Proteomics and target identification in oncology

Posted: 16 February 2011 |

The recent progresses in the field of proteomics now enable large scale, high throughput, sensitive and quantitative protein analysis. Therefore, applying proteomics in clinical oncology becomes realistic. From the analysis of cell cultures to biological fluids and tumour biopsies, proteomic investigations of cancers are flourishing and new candidate biomarkers and therapeutic targets are slowly emerging. In the meantime, what we know of the cancer proteome is also an evolving figure that is progressively unveiled. Given the multiparametric nature and diversity of cancers, it should not be underestimated that a great deal of time and effort will be necessary for translating that knowledge into practical applications in oncology.

Figure 1Translational and integrative proteomics for the identification of new therapeutic targets in oncology

Figure 1Translational and integrative proteomics for the identification of new therapeutic targets in oncology

The recent progresses in the field of proteomics now enable large scale, high throughput, sensitive and quantitative protein analysis. Therefore, applying proteomics in clinical oncology becomes realistic. From the analysis of cell cultures to biological fluids and tumour biopsies, proteomic investigations of cancers are flourishing and new candidate biomarkers and therapeutic targets are slowly emerging. In the meantime, what we know of the cancer proteome is also an evolving figure that is progressively unveiled. Given the multiparametric nature and diversity of cancers, it should not be underestimated that a great deal of time and effort will be necessary for translating that knowledge into practical applications in oncology.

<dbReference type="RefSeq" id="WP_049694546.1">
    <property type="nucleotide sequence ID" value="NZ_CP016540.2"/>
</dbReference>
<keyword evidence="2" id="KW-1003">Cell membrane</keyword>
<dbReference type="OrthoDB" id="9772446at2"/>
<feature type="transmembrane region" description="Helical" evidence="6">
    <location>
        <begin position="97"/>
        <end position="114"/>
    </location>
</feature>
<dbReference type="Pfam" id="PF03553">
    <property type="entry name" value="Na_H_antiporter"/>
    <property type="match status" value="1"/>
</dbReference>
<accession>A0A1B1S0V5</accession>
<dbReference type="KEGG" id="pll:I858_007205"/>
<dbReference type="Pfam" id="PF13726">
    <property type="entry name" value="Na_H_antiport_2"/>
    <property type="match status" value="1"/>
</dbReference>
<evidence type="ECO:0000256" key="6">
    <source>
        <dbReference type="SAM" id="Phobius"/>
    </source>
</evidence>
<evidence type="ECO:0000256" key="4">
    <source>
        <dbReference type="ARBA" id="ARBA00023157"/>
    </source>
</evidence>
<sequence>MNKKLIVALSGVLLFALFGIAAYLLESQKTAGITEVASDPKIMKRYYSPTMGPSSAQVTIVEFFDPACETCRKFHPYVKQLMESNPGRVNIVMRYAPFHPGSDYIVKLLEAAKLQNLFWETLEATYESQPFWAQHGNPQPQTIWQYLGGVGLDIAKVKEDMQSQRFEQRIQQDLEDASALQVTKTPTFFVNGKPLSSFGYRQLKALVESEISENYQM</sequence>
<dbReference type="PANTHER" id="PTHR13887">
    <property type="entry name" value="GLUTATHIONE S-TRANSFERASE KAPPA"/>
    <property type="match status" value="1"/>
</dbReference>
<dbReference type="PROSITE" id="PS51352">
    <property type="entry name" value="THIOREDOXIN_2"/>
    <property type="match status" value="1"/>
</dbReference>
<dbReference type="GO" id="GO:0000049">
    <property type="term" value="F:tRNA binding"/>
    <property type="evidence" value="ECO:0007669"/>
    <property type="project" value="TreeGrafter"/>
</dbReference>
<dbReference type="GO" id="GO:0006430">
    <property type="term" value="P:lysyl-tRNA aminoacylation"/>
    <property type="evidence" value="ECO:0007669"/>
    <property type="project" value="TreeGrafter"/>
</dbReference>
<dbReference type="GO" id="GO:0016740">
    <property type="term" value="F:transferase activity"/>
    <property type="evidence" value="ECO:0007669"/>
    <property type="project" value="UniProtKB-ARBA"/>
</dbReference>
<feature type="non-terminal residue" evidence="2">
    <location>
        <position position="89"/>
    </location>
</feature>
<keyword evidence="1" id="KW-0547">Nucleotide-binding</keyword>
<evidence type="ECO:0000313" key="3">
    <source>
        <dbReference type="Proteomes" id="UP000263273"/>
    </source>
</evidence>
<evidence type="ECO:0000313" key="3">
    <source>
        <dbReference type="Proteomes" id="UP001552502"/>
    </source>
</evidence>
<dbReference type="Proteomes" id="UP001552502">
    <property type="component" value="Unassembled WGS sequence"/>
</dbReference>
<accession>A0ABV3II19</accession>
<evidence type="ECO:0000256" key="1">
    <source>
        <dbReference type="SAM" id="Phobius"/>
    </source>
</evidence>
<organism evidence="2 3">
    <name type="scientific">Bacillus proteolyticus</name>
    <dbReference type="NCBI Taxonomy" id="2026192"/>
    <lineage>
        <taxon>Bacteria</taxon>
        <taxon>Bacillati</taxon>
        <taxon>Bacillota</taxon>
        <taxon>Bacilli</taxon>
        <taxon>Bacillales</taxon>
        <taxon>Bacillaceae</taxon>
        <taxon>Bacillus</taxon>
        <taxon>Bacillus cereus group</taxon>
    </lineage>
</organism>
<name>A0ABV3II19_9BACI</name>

It is provocative, but nonetheless true, to state that in terms of biomedical applications, the major outcome of the human genome sequencing has been to open the way for the exploration of the proteome. With the progressive description of the human genome, it gradually became clear that looking solely at genes or mRNA would not be sufficient either for the full understanding of pathologies, or for the identification of definitive biomarkers and therapeutic targets. Beyond nucleic acids that are composed of only five bricks / nucleotides bearing rare modifications and are basically to store and transfer information, there is a huge level of complexity associated with proteins. Not only are proteins made of 20 major amino acids that can be subject to more than 200 types of post-translational modifications, but also proteins are actually making the structure and functioning of living entities by running most chemical reactions and metabolisms of other biochemical constituents, such as sugar or lipids, and even, ironically, nucleic acids. So here we are today, in the post-genomic era, trying to integrate genomics and proteomics to find new proteins, new post-translational modifications or new protein networks that could be of practical application to diagnose or treat diseases. The field of cancer makes no exception, and proteomics is expected to introduce a new dimension for the deciphering of the molecular mechanisms involved in tumour initiation and progression, with the identification of new therapeutic targets towards the goal of individualised / personalised treatments.

What’s new in proteomics and why it is now a reliable tool for identifying targets?

Since the invention of 2D electrophoresis in 1975, global methodological approaches to study the protein content of a biological sample have diversified and improved, but the turning point has certainly been the introduction of mass spectrometry. During the early 1990’s, the first identification of proteins extracted from a 2D gel by mass spectrometry has created such a synergy with progresses made in genome sequencing and in bioinformatics, that the word proteomics was coined just afterwards1. It is indeed important to remember that the three bases to the birth of proteomics were mass spectrometry / genome sequencing / bioinformatics. We perform proteomics the way we do it today because we can analyse proteins by mass spectrometry and because the genomes have been sequenced and data made searchable through bioinformatics. Importantly, this is true not only for protein identification, but also for characterisation of all post-translational modifications that rely on the same bases. Moreover, the sensitivity of mass spectrometry has constantly been improving and although we already reached the atomolar, it is anticipated, mainly due to miniaturisation and the input of nanotechnologies, that further increases in sensitivity are still to come2.